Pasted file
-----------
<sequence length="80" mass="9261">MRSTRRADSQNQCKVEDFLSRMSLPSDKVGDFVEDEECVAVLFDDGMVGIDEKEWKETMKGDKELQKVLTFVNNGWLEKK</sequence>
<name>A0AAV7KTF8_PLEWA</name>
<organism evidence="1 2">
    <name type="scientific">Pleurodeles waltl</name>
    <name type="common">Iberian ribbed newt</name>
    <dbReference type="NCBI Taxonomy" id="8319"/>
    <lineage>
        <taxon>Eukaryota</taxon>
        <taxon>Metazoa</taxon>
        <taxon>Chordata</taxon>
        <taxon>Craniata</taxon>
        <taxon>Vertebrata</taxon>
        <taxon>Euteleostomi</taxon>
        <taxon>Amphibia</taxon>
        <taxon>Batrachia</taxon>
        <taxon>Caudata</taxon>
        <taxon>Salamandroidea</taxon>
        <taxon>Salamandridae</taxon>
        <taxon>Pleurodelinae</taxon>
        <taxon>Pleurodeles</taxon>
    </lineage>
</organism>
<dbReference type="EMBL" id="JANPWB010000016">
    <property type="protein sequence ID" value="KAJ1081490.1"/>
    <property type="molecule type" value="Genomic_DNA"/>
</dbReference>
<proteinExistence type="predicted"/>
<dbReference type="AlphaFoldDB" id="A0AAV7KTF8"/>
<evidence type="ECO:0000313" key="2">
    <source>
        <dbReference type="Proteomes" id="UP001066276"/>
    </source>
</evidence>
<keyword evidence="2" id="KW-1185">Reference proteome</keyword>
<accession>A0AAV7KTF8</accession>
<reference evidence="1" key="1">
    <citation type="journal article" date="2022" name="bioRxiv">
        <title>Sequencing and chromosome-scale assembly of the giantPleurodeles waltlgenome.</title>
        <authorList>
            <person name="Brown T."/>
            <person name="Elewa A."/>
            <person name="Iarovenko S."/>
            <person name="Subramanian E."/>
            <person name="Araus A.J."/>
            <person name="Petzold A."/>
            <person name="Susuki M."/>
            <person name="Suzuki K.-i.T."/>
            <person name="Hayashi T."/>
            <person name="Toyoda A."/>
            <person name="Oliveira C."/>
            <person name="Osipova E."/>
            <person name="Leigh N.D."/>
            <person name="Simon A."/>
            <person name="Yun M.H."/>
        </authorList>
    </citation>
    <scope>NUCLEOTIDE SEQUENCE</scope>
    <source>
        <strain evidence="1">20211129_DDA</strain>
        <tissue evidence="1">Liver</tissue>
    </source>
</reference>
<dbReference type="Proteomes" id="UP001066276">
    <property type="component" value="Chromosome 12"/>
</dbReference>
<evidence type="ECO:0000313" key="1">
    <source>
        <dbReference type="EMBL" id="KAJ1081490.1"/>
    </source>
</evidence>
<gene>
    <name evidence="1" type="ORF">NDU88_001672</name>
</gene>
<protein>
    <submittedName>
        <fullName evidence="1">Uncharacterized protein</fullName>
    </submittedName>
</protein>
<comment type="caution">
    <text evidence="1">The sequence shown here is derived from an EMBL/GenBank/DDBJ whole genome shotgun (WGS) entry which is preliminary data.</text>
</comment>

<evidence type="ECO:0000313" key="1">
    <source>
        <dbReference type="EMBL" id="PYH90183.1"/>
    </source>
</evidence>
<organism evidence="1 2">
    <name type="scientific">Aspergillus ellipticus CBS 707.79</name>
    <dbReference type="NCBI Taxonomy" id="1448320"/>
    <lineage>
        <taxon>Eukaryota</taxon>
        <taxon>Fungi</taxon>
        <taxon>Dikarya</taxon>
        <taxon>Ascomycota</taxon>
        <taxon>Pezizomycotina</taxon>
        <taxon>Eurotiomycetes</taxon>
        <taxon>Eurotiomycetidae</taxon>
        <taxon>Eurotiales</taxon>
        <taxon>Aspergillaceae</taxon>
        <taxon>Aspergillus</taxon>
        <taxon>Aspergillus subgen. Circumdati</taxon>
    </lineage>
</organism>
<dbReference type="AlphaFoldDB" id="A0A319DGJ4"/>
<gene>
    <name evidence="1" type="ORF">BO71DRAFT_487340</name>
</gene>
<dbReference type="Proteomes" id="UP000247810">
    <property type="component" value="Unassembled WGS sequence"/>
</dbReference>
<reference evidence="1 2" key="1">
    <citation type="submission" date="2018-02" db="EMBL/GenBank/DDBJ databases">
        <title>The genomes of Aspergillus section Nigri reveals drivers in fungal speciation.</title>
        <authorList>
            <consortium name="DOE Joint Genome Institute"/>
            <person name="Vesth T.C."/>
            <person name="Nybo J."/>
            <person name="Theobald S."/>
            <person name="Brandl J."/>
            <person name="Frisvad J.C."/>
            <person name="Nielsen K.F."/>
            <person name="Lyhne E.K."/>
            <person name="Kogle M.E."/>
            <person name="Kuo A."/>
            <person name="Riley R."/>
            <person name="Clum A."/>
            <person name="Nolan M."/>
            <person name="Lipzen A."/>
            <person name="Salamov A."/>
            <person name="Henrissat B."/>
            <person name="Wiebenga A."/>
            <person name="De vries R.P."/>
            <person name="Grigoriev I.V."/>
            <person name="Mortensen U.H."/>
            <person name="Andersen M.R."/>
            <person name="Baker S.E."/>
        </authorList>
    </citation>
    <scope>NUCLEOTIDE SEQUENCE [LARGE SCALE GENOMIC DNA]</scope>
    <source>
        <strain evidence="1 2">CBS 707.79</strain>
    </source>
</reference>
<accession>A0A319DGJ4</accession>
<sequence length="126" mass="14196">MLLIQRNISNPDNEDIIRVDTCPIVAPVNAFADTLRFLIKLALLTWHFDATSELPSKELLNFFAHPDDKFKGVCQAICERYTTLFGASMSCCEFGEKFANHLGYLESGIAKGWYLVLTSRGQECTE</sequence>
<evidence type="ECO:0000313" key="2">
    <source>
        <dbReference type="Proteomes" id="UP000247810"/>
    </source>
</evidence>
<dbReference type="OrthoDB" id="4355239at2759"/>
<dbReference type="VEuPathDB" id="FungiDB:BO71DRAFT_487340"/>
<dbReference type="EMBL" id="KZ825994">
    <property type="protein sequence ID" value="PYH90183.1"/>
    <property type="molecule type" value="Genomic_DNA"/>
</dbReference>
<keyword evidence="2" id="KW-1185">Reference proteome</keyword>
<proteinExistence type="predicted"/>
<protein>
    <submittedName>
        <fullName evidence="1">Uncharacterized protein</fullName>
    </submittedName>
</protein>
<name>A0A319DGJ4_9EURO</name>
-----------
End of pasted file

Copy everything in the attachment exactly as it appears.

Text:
<sequence length="80" mass="9261">MRSTRRADSQNQCKVEDFLSRMSLPSDKVGDFVEDEECVAVLFDDGMVGIDEKEWKETMKGDKELQKVLTFVNNGWLEKK</sequence>
<name>A0AAV7KTF8_PLEWA</name>
<organism evidence="1 2">
    <name type="scientific">Pleurodeles waltl</name>
    <name type="common">Iberian ribbed newt</name>
    <dbReference type="NCBI Taxonomy" id="8319"/>
    <lineage>
        <taxon>Eukaryota</taxon>
        <taxon>Metazoa</taxon>
        <taxon>Chordata</taxon>
        <taxon>Craniata</taxon>
        <taxon>Vertebrata</taxon>
        <taxon>Euteleostomi</taxon>
        <taxon>Amphibia</taxon>
        <taxon>Batrachia</taxon>
        <taxon>Caudata</taxon>
        <taxon>Salamandroidea</taxon>
        <taxon>Salamandridae</taxon>
        <taxon>Pleurodelinae</taxon>
        <taxon>Pleurodeles</taxon>
    </lineage>
</organism>
<dbReference type="EMBL" id="JANPWB010000016">
    <property type="protein sequence ID" value="KAJ1081490.1"/>
    <property type="molecule type" value="Genomic_DNA"/>
</dbReference>
<proteinExistence type="predicted"/>
<dbReference type="AlphaFoldDB" id="A0AAV7KTF8"/>
<evidence type="ECO:0000313" key="2">
    <source>
        <dbReference type="Proteomes" id="UP001066276"/>
    </source>
</evidence>
<keyword evidence="2" id="KW-1185">Reference proteome</keyword>
<accession>A0AAV7KTF8</accession>
<reference evidence="1" key="1">
    <citation type="journal article" date="2022" name="bioRxiv">
        <title>Sequencing and chromosome-scale assembly of the giantPleurodeles waltlgenome.</title>
        <authorList>
            <person name="Brown T."/>
            <person name="Elewa A."/>
            <person name="Iarovenko S."/>
            <person name="Subramanian E."/>
            <person name="Araus A.J."/>
            <person name="Petzold A."/>
            <person name="Susuki M."/>
            <person name="Suzuki K.-i.T."/>
            <person name="Hayashi T."/>
            <person name="Toyoda A."/>
            <person name="Oliveira C."/>
            <person name="Osipova E."/>
            <person name="Leigh N.D."/>
            <person name="Simon A."/>
            <person name="Yun M.H."/>
        </authorList>
    </citation>
    <scope>NUCLEOTIDE SEQUENCE</scope>
    <source>
        <strain evidence="1">20211129_DDA</strain>
        <tissue evidence="1">Liver</tissue>
    </source>
</reference>
<dbReference type="Proteomes" id="UP001066276">
    <property type="component" value="Chromosome 12"/>
</dbReference>
<evidence type="ECO:0000313" key="1">
    <source>
        <dbReference type="EMBL" id="KAJ1081490.1"/>
    </source>
</evidence>
<gene>
    <name evidence="1" type="ORF">NDU88_001672</name>
</gene>
<protein>
    <submittedName>
        <fullName evidence="1">Uncharacterized protein</fullName>
    </submittedName>
</protein>
<comment type="caution">
    <text evidence="1">The sequence shown here is derived from an EMBL/GenBank/DDBJ whole genome shotgun (WGS) entry which is preliminary data.</text>
</comment>

<evidence type="ECO:0000313" key="1">
    <source>
        <dbReference type="EMBL" id="PYH90183.1"/>
    </source>
</evidence>
<organism evidence="1 2">
    <name type="scientific">Aspergillus ellipticus CBS 707.79</name>
    <dbReference type="NCBI Taxonomy" id="1448320"/>
    <lineage>
        <taxon>Eukaryota</taxon>
        <taxon>Fungi</taxon>
        <taxon>Dikarya</taxon>
        <taxon>Ascomycota</taxon>
        <taxon>Pezizomycotina</taxon>
        <taxon>Eurotiomycetes</taxon>
        <taxon>Eurotiomycetidae</taxon>
        <taxon>Eurotiales</taxon>
        <taxon>Aspergillaceae</taxon>
        <taxon>Aspergillus</taxon>
        <taxon>Aspergillus subgen. Circumdati</taxon>
    </lineage>
</organism>
<dbReference type="AlphaFoldDB" id="A0A319DGJ4"/>
<gene>
    <name evidence="1" type="ORF">BO71DRAFT_487340</name>
</gene>
<dbReference type="Proteomes" id="UP000247810">
    <property type="component" value="Unassembled WGS sequence"/>
</dbReference>
<reference evidence="1 2" key="1">
    <citation type="submission" date="2018-02" db="EMBL/GenBank/DDBJ databases">
        <title>The genomes of Aspergillus section Nigri reveals drivers in fungal speciation.</title>
        <authorList>
            <consortium name="DOE Joint Genome Institute"/>
            <person name="Vesth T.C."/>
            <person name="Nybo J."/>
            <person name="Theobald S."/>
            <person name="Brandl J."/>
            <person name="Frisvad J.C."/>
            <person name="Nielsen K.F."/>
            <person name="Lyhne E.K."/>
            <person name="Kogle M.E."/>
            <person name="Kuo A."/>
            <person name="Riley R."/>
            <person name="Clum A."/>
            <person name="Nolan M."/>
            <person name="Lipzen A."/>
            <person name="Salamov A."/>
            <person name="Henrissat B."/>
            <person name="Wiebenga A."/>
            <person name="De vries R.P."/>
            <person name="Grigoriev I.V."/>
            <person name="Mortensen U.H."/>
            <person name="Andersen M.R."/>
            <person name="Baker S.E."/>
        </authorList>
    </citation>
    <scope>NUCLEOTIDE SEQUENCE [LARGE SCALE GENOMIC DNA]</scope>
    <source>
        <strain evidence="1 2">CBS 707.79</strain>
    </source>
</reference>
<accession>A0A319DGJ4</accession>
<sequence length="126" mass="14196">MLLIQRNISNPDNEDIIRVDTCPIVAPVNAFADTLRFLIKLALLTWHFDATSELPSKELLNFFAHPDDKFKGVCQAICERYTTLFGASMSCCEFGEKFANHLGYLESGIAKGWYLVLTSRGQECTE</sequence>
<evidence type="ECO:0000313" key="2">
    <source>
        <dbReference type="Proteomes" id="UP000247810"/>
    </source>
</evidence>
<dbReference type="OrthoDB" id="4355239at2759"/>
<dbReference type="VEuPathDB" id="FungiDB:BO71DRAFT_487340"/>
<dbReference type="EMBL" id="KZ825994">
    <property type="protein sequence ID" value="PYH90183.1"/>
    <property type="molecule type" value="Genomic_DNA"/>
</dbReference>
<keyword evidence="2" id="KW-1185">Reference proteome</keyword>
<proteinExistence type="predicted"/>
<protein>
    <submittedName>
        <fullName evidence="1">Uncharacterized protein</fullName>
    </submittedName>
</protein>
<name>A0A319DGJ4_9EURO</name>